Deep discount retailer Dollar Tree (NASDAQ:DLTR) has had a respectable start to 2014, reporting increases in revenues and operating profit in its fiscal first quarter. However, the company's share price appreciation has been limited, anecdotally due to worries over the trajectory of its future profit growth, as it faces ever-rising competition from larger competitors, like Dollar General (NYSE:DG) and Wal-Mart Stores (NYSE:WMT).
Against this backdrop management saw an opportunity to create shareholder value, recently agreeing to buy competitor Family Dollar Stores -- a company that was under the gun to find a dance partner after being hounded by billionaire investor Carl Icahn over its poor operating performance. The deal gives Dollar Tree the largest footprint in the deep discount sector, with more than 13,000 total stores, and it provides a path toward improved profit growth. So, is Dollar Tree a good bet after its latest deal?
What's the Value?
Dollar Tree is one of the largest chains of deep discount retail stores, operating a current network of more than 5,000 locations across the U.S. and Canada. The company has taken advantage of the scale efficiencies of its large size and corresponding buying power to create a consistently profitable operating model, which has produced a double-digit operating margin in recent years, including 12.4% in FY 2013. The profits have led to strong cash flow for Dollar Tree, helping to power a more than 30% expansion of its overall store base since FY 2009.
In its latest fiscal year, it was the same story for Dollar Tree, highlighted by a 5.5% increase in its operating income. While the company's gross margin took a slight hit during the period, due in part to a greater focus on low-margin food consumables products, a 2.4% increase in comparable store sales allowed Dollar Tree to maintain its operating margin at a relatively high level. The net result for Dollar Tree was solid cash flow generation, fueling further investments in its business, including a continued rollout of coolers to a majority of its store base.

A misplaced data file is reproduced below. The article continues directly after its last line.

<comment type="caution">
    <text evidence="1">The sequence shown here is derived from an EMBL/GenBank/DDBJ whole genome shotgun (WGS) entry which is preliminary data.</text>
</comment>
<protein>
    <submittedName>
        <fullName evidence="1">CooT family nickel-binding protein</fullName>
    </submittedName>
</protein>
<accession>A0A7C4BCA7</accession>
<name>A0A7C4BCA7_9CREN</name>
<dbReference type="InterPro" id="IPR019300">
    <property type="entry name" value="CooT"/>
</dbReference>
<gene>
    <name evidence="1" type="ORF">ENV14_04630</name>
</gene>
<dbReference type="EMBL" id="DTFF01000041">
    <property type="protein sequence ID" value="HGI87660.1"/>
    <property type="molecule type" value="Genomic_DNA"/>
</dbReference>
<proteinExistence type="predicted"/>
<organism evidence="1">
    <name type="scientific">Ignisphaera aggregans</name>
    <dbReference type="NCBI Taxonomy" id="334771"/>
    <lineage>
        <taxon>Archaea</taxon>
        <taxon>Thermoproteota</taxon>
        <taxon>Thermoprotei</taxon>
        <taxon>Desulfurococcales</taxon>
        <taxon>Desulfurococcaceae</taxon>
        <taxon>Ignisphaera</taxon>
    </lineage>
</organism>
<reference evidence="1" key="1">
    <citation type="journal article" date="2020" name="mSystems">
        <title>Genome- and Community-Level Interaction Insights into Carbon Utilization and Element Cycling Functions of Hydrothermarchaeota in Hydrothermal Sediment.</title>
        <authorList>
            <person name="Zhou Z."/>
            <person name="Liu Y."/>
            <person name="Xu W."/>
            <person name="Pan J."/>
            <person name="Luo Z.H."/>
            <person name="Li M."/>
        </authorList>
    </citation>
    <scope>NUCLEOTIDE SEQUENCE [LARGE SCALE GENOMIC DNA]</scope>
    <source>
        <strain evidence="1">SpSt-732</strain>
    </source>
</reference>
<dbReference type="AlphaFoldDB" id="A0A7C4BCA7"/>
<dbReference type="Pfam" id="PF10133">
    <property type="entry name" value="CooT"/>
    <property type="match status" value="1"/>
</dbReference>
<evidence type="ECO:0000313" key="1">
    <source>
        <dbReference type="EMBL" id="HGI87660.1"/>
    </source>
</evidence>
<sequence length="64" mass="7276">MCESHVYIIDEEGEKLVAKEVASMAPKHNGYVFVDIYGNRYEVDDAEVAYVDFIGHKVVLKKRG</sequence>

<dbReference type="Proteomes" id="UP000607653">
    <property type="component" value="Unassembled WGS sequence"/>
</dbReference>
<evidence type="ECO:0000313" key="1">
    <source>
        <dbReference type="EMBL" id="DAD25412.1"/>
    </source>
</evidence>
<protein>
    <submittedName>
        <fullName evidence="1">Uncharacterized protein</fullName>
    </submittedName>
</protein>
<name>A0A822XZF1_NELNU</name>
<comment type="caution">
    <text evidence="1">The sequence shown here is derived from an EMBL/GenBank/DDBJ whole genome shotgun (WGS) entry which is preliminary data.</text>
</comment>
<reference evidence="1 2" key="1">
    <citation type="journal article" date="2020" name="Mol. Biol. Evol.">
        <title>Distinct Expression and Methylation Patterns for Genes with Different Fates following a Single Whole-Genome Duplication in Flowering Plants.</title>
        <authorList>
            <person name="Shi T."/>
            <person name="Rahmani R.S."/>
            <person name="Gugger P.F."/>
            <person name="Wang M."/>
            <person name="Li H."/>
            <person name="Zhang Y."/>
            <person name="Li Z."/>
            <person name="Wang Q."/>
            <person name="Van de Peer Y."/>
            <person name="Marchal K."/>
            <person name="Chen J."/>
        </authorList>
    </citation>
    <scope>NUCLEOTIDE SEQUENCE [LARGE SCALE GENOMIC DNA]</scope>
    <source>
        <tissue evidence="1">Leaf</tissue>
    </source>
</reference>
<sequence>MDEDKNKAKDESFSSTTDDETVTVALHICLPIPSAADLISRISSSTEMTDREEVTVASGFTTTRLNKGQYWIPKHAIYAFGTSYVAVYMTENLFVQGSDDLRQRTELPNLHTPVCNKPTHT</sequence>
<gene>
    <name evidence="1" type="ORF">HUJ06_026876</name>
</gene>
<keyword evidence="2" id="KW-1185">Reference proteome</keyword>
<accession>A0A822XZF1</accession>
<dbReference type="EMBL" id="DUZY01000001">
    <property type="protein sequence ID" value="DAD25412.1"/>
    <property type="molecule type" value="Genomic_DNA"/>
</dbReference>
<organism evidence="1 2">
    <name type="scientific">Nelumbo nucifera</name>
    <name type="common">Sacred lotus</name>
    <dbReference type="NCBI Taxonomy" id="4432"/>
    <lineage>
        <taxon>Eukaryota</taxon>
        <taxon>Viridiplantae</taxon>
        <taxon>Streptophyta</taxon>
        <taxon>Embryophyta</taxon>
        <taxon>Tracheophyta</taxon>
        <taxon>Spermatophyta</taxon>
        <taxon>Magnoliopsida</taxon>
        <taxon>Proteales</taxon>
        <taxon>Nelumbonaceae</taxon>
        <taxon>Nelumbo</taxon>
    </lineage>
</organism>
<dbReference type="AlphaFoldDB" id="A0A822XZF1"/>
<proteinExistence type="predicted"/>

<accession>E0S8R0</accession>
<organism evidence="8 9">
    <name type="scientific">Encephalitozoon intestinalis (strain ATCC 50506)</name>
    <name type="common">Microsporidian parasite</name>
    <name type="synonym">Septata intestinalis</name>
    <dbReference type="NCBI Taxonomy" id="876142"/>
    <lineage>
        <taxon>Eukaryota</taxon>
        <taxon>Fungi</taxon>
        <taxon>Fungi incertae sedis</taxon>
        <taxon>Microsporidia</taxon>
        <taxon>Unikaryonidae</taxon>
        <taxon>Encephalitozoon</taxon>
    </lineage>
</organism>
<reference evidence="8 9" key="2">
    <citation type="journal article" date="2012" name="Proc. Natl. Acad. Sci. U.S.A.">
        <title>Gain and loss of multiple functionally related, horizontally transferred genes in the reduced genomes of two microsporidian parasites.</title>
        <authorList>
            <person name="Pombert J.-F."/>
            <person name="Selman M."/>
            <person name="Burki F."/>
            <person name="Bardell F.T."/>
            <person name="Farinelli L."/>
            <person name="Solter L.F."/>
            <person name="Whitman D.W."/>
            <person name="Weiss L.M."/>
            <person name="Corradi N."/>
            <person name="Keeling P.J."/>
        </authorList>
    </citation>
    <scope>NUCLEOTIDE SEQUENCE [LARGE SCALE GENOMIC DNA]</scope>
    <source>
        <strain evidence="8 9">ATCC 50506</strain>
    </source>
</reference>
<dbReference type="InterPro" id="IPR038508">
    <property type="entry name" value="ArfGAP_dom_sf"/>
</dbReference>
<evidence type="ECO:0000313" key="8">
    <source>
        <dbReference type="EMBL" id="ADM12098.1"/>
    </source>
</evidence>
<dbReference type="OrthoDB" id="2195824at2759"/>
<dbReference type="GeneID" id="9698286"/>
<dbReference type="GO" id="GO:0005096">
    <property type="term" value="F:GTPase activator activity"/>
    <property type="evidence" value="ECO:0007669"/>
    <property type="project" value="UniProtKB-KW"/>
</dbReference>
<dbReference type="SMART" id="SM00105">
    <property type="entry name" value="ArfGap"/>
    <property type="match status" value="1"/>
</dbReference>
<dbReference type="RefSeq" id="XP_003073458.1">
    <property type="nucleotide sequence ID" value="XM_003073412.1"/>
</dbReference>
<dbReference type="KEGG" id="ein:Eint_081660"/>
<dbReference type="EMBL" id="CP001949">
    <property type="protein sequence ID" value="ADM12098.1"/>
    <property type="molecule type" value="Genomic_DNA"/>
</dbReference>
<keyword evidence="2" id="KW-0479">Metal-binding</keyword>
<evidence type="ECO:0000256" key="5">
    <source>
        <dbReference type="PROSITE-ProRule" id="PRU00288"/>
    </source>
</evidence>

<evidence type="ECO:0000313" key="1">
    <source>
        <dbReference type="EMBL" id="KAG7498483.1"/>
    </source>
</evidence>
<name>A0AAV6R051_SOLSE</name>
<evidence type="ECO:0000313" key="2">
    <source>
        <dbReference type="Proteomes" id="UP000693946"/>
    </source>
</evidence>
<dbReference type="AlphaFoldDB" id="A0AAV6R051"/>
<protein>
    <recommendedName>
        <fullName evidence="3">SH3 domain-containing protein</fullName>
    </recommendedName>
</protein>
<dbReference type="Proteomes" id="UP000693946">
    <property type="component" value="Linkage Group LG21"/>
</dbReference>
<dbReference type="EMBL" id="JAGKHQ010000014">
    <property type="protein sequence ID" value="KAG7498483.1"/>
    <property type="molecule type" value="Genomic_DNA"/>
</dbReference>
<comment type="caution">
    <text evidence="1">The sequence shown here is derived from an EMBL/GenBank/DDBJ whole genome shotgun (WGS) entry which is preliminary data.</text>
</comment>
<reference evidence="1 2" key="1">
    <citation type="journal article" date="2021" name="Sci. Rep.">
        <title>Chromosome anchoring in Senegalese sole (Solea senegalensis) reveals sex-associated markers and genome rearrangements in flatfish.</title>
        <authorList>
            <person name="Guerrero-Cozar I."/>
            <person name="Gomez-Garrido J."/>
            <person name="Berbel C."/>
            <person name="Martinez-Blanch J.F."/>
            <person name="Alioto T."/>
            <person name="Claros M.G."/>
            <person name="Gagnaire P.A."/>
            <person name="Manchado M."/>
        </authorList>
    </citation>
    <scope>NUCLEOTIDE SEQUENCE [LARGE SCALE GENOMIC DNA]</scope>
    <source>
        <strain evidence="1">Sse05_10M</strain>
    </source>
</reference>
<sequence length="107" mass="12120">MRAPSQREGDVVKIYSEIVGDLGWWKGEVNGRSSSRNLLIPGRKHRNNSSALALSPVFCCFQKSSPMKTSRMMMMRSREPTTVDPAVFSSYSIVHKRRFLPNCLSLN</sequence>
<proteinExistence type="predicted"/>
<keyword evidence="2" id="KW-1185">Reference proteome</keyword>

Looking Into the Crystal Ball
The question for investors is whether Dollar Tree can continue to post profit growth going forward, thereby providing a solid foundation for a higher stock price. Based on its most recent fiscal quarter, the answer seems to be yes, evidenced by a 7.1% increase in operating income that was aided by a 2.0% comparable store sales gain, the result of higher customer traffic and higher average prices.
In addition, Dollar Tree looks set to reap a potential profit windfall from its purchase of Family Dollar. As illustrated in the table below, the math looks like this: Dollar Tree is getting a company that earned $988 million in adjusted operating income during its latest fiscal year, including $300 million in cost savings that Dollar Tree management says is feasible. After further adjusting for interest on the debt portion of the deal's purchase price and taxes, Dollar Tree could be expected to receive an incremental $447 million in net income from Family Dollar's operations, or $13.49 in earnings for each of the 31.2 million shares that it is expected to issue in the transaction. Given that Dollar Tree is currently expecting to only earn between $2.94 and $3.12 in earnings per share as a standalone company, the deal certainly appears to be accretive.